Going into the process, the county was looking for between four to seven acres. The St. Boniface site, acquired for $625,000, is 6.65 acres and county officials are optimistic the new facility can be open and functioning as late as 2023.
This location probably will have a basement, according to commissioner Jay Wengert. “That makes a huge difference,” Wengert said, referring to helping with reducing the building’s overall footprint.
“When we add a basement, the footprint of the building can shrink but the total square footage of space needed doesn’t shrink,” Sauer said.
The Perry County Board of Commissioners took a tour of the Cape Girardeau County facility to get a sense of the set-up, how prisoners are transferred in and out.
“That’s really the only place we’ve been,” Sauer said.
“We’ve been looking at a lot of pictures that other companies are showing us,” Sauer said. “Navigate (Building Solutions) has a lot of good ideas.”
Franklin County, Missouri recently used Navigate to assist with a new justice center, noted Kutz.
Also helping in the process along the way has been City of Perryville administrator Brent Buerck has toured justice center facilities in the past couple of years, both in Missouri and Illinois
“Brent in his role travels to a lot more places,” Kutz said. “That was part of his role with us, get pictures and get us ideas or a report on what he was seeing in other places.”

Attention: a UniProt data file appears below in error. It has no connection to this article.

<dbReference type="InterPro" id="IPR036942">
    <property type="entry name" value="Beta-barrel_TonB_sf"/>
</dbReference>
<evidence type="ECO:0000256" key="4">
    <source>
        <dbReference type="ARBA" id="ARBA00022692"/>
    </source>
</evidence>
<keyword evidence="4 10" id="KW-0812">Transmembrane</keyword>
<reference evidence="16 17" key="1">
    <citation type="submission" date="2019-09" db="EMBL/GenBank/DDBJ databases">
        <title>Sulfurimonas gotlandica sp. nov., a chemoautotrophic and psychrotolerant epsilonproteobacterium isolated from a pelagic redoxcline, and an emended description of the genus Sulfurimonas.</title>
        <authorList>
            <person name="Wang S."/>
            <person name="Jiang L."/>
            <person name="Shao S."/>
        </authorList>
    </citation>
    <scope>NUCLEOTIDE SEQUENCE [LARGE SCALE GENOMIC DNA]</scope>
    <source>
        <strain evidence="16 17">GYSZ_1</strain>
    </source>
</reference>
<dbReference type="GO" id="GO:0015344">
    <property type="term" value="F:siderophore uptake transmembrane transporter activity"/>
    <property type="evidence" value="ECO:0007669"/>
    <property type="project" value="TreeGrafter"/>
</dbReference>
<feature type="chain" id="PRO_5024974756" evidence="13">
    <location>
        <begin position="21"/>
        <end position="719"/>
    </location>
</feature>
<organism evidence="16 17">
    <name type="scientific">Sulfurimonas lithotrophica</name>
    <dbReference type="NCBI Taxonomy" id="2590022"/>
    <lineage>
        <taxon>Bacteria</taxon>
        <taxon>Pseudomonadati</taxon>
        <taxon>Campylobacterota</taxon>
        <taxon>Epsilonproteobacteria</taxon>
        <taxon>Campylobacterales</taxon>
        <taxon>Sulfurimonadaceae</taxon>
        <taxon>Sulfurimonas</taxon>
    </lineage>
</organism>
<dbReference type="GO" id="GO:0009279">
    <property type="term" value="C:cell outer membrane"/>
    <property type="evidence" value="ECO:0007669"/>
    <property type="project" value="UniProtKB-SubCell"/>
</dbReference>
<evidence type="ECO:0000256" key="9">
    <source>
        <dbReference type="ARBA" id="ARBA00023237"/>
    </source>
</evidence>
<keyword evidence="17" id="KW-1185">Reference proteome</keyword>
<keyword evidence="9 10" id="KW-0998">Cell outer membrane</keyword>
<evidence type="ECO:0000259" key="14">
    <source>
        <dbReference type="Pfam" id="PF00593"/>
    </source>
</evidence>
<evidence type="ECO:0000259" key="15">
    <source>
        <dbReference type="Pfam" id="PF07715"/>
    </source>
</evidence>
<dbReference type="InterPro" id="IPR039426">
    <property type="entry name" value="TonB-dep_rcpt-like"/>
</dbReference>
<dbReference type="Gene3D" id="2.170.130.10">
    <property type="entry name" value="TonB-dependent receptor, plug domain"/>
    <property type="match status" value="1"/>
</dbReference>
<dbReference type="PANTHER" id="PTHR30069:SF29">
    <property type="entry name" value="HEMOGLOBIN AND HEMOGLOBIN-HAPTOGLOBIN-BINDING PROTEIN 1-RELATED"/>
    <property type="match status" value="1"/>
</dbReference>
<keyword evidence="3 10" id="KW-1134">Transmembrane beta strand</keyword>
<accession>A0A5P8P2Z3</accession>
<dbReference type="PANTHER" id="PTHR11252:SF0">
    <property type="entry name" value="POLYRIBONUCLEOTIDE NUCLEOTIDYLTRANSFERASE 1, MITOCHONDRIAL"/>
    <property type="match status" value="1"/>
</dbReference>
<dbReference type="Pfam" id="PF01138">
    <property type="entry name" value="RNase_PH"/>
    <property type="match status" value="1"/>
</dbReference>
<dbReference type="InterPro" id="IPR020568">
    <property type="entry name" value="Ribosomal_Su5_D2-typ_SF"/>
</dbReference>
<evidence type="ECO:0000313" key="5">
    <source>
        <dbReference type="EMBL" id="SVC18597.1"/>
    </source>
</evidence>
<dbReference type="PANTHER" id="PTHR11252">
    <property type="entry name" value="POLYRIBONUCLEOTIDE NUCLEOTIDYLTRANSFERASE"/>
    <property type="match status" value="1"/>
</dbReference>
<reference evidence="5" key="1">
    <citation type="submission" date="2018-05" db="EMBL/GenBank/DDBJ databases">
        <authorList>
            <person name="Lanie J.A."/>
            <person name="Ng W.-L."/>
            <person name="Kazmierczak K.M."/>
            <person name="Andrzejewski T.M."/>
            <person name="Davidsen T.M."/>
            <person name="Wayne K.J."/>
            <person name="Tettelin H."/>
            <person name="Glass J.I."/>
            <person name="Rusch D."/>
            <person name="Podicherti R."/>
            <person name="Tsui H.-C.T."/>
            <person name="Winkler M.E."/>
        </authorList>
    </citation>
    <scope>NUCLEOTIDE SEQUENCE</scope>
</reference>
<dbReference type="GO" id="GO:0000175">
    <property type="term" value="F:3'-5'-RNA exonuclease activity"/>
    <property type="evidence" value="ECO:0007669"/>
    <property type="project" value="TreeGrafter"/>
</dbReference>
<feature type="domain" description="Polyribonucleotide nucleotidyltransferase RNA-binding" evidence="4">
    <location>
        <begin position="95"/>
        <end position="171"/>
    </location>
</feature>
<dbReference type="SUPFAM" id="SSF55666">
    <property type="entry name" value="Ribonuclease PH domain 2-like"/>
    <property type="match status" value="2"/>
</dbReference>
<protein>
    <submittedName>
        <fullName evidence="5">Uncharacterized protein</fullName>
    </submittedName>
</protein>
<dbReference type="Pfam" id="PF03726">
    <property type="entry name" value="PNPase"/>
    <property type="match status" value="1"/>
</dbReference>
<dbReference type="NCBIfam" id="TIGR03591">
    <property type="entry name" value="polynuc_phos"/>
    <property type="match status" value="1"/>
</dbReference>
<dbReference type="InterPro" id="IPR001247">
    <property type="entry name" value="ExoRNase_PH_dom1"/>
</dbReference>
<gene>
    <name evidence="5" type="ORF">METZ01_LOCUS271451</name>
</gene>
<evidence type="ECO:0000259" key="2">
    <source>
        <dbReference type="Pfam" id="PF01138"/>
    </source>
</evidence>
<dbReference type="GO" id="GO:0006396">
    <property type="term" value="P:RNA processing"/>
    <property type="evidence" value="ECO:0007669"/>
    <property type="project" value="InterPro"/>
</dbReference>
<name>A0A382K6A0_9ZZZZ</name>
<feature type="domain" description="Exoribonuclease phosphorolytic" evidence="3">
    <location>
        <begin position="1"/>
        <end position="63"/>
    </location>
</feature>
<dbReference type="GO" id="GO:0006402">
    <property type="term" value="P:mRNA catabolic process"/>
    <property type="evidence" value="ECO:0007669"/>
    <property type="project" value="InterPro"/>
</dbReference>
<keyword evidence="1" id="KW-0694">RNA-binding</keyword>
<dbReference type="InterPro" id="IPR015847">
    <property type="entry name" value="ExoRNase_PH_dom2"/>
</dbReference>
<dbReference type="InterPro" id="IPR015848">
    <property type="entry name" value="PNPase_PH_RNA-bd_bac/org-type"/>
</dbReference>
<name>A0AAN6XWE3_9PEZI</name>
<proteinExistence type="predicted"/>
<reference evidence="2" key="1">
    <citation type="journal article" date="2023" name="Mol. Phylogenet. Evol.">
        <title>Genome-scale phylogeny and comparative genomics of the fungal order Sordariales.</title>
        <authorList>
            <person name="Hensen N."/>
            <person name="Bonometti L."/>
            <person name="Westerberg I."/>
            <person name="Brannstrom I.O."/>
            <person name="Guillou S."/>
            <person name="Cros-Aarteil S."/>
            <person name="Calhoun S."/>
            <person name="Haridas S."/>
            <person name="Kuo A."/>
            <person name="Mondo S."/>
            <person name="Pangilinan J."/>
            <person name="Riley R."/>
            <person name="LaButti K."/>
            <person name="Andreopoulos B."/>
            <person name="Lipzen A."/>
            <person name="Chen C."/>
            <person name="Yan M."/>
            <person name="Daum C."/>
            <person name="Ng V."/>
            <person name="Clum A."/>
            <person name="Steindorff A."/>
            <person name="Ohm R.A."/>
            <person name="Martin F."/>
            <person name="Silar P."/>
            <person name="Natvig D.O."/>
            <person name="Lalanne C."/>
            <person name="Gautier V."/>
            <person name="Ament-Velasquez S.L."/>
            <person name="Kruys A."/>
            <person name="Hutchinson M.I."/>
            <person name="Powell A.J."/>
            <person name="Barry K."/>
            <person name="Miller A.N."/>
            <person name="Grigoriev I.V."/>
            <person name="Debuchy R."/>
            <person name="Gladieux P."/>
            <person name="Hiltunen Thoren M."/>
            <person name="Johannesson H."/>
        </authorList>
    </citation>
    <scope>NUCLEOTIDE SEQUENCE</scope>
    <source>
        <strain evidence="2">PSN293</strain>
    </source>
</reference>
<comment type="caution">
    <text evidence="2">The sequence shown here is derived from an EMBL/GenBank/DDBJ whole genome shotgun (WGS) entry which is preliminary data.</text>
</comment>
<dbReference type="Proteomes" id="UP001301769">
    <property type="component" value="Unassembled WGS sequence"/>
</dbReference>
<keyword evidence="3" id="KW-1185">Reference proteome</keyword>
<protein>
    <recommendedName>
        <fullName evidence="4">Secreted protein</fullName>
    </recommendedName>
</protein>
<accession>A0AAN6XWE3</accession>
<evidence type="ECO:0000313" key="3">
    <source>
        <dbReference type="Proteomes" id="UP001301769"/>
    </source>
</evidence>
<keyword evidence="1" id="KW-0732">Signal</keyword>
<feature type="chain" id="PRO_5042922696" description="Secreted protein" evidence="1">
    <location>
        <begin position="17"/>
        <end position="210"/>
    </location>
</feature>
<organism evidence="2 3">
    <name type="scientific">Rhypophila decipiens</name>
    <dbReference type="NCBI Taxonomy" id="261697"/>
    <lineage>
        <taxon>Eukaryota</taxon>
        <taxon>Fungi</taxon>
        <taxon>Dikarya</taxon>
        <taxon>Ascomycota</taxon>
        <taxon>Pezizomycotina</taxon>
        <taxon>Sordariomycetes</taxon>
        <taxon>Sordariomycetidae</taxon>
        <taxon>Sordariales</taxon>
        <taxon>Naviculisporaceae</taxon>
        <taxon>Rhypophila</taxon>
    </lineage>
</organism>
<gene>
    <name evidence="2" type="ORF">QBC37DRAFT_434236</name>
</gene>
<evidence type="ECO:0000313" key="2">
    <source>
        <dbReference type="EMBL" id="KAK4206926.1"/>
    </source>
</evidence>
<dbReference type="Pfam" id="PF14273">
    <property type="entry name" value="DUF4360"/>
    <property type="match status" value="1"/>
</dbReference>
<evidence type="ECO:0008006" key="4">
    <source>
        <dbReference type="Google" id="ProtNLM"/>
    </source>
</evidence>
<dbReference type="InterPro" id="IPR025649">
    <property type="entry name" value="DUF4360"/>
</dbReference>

“Navigate (Building Solutions) has worked with counties large, small and everywhere in between. They are experts in what they do and that was part of the reason why they were so critical to us. They have seen this done. What’s being done is not a new concept. It’s exactly what that concept was (pointing to a picture of the courthouse), with the exception of everybody in this building was also in there. This is essentially a courthouse. Unfortunately, all too often, we just see the jail. This is not just a jail. This is a sheriff department, police department, the court system is in there, emergency management offices are in there.
“We have some plans with what’s going to happen to the courthouse,” Kutz said. “What’s critical is that this is so much more than just a jail. I rarely even bring up that the jail is part of this because the public part of this is office space.”
Kutz presented the commissioners with a proposed sign Thursday, Dec. 30, that will be placed at the justice center property, informing the public of plans to build on the 6.6 acre location.
“This is the sign to put at the site for the future joint justice center, to let folks know that’s what is coming,” Kutz said.
The sign, which is still being designed, will likely include a Perry County and City of Perryville logo and details of what will be coming.
While the tax for the new county facility was approved in April, the county started to receive revenue from it in the third quarter, Oct. 1, 2021.
“You can submit the results of an election by the next quarter, which would’ve been July,” Kutz said.
Kutz said the county will be getting access to a great deal of historical documents from the St. Boniface site.
“They have a tremendous amount of historical documents, some of the ones that were provided to us were nearly 180 years old, abstracts and things of that nature that they’ve provided for us,” Kutz said. “I’m particularly excited about this letter